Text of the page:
1 When giving bad news, ensure that the setting is appropriate, and ensure patient’s confidentiality.
2 Give bad news:
– in an empathic, compassionate manner
– allowing enough time.
– providing translation, as necessary.
3 Obtain patient consent before involving the family.
4 After giving bad news, arrange definitive follow-up opportunities to assess impact and understanding.
6-step protocol for communicating bad news (see SKDIFF below)
- Getting started
- Confirm the medical facts of the case. Ensure that all the needed information is available. If this is an unfamiliar task, rehearse what you will say. Don’t delegate the task.
- Create an environment conducive to effective communication.
- A box of facial tissues should be handy.
- Allot adequate time for the discussion
- Ensure that the right people are present.
- What does the patient know?
- Start by establishing what the patient and family know about the patient’s health
- What do you understand about your illness?
- How much does the patient want to know?
- Each person has the right to voluntarily decline to receive any information and may designate someone else to communicate on his or her behalf. Find out how the patient would like to receive information.
- If this condition turns out to be something serious, do you want to know?
- Rather than confronting family members’ request not to tell with “I have to tell the patient,” explore why they do not want you to tell the patient. Suggest going to the bedside together to find out what the patient wants to know.
- People handle information differently
- Sharing the information – deliver the news
- break bad news by using language like: · I’m afraid the news is not good. The biopsy showed that you have.…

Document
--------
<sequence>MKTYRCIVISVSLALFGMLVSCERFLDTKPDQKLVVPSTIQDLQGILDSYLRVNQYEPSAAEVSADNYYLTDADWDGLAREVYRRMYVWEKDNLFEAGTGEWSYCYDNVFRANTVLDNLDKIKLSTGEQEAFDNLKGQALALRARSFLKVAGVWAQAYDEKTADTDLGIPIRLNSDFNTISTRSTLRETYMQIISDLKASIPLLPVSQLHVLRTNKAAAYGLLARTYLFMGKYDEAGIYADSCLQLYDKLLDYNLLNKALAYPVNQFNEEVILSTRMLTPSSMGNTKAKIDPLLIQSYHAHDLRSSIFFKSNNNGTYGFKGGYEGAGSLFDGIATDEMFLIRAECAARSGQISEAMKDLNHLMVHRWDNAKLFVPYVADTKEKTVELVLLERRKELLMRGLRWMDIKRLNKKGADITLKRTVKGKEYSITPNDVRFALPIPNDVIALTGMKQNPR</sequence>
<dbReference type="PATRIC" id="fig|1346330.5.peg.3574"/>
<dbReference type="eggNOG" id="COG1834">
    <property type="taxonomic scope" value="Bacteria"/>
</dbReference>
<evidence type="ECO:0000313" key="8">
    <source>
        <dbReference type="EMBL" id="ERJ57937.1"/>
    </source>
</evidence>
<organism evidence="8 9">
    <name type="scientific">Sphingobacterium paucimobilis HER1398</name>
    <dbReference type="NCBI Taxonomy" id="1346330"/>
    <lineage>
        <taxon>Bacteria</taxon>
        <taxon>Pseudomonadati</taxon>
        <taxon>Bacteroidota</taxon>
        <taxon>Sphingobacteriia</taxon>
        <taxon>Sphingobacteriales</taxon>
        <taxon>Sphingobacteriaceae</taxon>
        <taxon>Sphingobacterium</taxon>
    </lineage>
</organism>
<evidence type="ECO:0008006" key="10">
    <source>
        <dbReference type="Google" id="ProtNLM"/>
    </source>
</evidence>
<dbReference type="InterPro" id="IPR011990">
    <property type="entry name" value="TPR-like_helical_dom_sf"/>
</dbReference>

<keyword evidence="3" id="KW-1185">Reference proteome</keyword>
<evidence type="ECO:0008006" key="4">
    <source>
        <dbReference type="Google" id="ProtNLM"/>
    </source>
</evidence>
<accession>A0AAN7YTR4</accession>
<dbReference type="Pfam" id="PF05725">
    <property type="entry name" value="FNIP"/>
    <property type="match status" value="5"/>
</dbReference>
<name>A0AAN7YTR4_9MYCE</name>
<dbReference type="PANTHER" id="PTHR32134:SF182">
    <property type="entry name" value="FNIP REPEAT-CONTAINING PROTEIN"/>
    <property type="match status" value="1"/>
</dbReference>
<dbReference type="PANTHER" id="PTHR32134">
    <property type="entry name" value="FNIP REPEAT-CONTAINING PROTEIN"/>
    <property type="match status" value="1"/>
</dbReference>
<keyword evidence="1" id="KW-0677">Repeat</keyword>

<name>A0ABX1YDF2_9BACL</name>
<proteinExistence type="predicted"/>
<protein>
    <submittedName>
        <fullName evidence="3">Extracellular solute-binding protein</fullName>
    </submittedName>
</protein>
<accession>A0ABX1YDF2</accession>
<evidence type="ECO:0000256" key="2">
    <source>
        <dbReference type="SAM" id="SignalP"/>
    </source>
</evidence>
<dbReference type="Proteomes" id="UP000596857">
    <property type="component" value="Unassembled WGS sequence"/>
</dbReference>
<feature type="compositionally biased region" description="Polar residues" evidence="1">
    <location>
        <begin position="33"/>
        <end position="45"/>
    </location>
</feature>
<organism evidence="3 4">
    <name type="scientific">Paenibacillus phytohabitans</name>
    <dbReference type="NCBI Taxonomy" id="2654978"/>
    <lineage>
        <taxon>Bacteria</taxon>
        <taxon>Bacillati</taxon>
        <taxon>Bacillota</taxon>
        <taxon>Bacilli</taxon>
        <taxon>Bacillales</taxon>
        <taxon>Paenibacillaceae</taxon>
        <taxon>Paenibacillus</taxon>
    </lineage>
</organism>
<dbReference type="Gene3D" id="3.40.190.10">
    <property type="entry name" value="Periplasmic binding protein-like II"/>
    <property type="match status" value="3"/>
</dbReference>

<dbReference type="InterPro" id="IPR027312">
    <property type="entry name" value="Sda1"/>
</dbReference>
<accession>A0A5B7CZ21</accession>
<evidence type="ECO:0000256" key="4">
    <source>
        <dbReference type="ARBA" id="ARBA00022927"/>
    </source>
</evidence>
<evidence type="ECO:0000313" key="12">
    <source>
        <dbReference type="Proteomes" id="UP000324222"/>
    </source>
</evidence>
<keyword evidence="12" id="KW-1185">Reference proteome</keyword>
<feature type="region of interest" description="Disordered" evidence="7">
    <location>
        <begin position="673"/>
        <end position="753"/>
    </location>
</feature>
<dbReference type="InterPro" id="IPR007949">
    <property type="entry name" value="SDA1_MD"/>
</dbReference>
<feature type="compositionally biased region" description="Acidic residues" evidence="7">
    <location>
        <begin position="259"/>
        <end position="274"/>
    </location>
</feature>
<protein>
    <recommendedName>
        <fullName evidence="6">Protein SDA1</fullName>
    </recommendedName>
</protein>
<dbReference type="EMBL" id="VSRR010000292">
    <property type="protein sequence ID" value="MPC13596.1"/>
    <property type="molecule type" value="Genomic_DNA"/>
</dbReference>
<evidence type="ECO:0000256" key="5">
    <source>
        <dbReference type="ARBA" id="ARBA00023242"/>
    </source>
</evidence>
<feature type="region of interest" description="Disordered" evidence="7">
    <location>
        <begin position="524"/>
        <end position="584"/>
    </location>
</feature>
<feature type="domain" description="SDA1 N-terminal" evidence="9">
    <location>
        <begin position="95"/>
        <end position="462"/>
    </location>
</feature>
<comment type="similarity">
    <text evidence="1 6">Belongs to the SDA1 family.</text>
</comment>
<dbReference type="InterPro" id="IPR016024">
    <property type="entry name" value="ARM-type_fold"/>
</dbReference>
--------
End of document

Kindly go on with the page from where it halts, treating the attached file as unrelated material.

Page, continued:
- Deliver the information in a sensitive but straightforward manner.
- Responding to patient and family feelings – make empathetic statements
- I imagine this is difficult news…
- Outbursts of strong emotion are an expected component of information sharing. Learn how to cope with this.
- Planning constructively and follow-up
- Setting: quiet, private, ensure confidentiality, ask if anyone should be present
- Knowledge: how much pt knows, note level of understanding
- Detail: how much or little the pt wants to know
- Information: use language that is easy to understand
- Feelings: empathy
- Follow-up: summarize, ask if questions/concerns, plan a f/u
Where Language is a barrier:
Avoid using family members as primary translators. It confuses their role, frequently compromises the therapeutic quality of the interview, and may compromise some patients’ desires for confidentiality.
- Inquire why the patient and family are asking in order to have a sense of their context for the question.
- Give an accurate estimate of prognosis when requested.
- How to Break Bad News: A Guide for Health Care Professionals by Robert Buckman